December 17, 2020

A New Year’s Resolution for Civil Practice: New Rules Amendments Nudge Civil Litigation into the Digital Age

On January 1, 2021, significant changes to the Rules of Civil Procedure will come into force. The COVID-19 pandemic has materially transformed the day-to-day practice of litigation, and these rule changes are a significant attempt to capture the pragmatism and efficiencies that the pandemic has pushed litigators to adopt to keep their files moving.

The changes can be found in the amending Regulation.

These amendments:

  • establish a process to allow a hearing or part of a hearing, a mandatory mediation or an oral examination for discovery to proceed by teleconference or video conference (Rule 1.08);
  • authorize an order for any oral examination of a person or witness at trial to proceed by videoconference (Rule 20.05(2)(j.1));
  • authorize electronic issuance of any court document that requires issuance (Rule 4.05(1.1));
  • require the use of CaseLines to submit filed documents for hearings, pre-trial conferences and case conferences as required by the court (Rule 4.05.3);
  • authorize email service without consent or court order for documents that are not required to be served personally or by an alternative to personal service (Rule 16.05(1)(f));
  • remove the option of service by fax (Rule 16.05(1)(d) will be revoked);
  • align the affidavit requirements with the amendments in O.Reg. 431/20: Administering Oath or Declaration Remotely (Rule 4.06(1)(e));
  • remove the requirement to file 3 copies of motion records, facta and transcripts with the Divisional Court where the documents are filed electronically (Rule 61.03);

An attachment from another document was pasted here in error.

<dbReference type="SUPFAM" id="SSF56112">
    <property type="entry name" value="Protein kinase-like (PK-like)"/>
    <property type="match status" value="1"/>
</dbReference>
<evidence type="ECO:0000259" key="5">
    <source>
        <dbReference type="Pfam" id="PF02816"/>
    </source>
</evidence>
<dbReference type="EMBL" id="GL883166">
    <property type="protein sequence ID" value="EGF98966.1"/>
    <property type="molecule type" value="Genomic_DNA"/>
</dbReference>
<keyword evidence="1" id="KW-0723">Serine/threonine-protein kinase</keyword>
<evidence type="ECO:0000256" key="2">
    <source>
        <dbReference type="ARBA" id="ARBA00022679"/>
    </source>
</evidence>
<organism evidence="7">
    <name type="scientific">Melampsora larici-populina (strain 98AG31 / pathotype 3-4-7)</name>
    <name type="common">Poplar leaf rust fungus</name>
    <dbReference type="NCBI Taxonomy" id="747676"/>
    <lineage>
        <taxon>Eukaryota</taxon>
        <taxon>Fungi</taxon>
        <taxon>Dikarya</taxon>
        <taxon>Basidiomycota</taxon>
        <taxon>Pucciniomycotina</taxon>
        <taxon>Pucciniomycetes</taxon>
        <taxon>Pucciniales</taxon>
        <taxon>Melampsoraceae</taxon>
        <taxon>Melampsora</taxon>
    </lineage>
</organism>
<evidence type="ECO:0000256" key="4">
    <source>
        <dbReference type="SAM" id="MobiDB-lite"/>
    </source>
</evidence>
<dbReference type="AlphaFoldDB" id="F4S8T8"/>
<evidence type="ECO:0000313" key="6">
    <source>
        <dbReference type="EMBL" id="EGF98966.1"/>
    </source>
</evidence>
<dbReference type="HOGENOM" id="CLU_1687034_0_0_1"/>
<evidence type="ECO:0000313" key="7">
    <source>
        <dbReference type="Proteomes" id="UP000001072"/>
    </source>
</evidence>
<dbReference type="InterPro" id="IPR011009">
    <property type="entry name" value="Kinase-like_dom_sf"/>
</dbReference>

• clarify processes relating to the preparation and delivery to the court of a draft order (Rule 59.03)

Certain of these changes consolidate the shift to digital ways of performing some steps in the litigation process, such as electronic issuance of court documents and the use of the CaseLines platform to manage document intake in court proceedings. Others sweep away anachronistic practices such as the use of fax machines.

The most notable of these changes is the provision in the new Rule 1.08 providing for steps such as hearings, parts of hearings, mandatory mediations, or oral examinations for discovery, to proceed virtually. This Rule does not apply to proceedings in the Court of Appeal, or to case conferences, which are presumed to be heard by telephone conference unless the Court orders otherwise. The Rule contemplates that a party seeking a hearing or other step in a proceeding that permits or requires the attendance of parties shall, in initiating that step, specify whether it is proposed to be taken in person, by telephone, or by videoconference. In general, it is up to the responding party to object to the method proposed.

Exactly how widely these changes will impact the day-to-day reality of litigation may depend on how the new provisions in Rule 1.08 concerning the use of videoconferencing interact with the cost consequences provided for under the new Rule 57.01(1)(h.1). This new clause contemplates cost consequences where a party unreasonably objected to proceeding by telephone conference or video conference under Rule 1.08.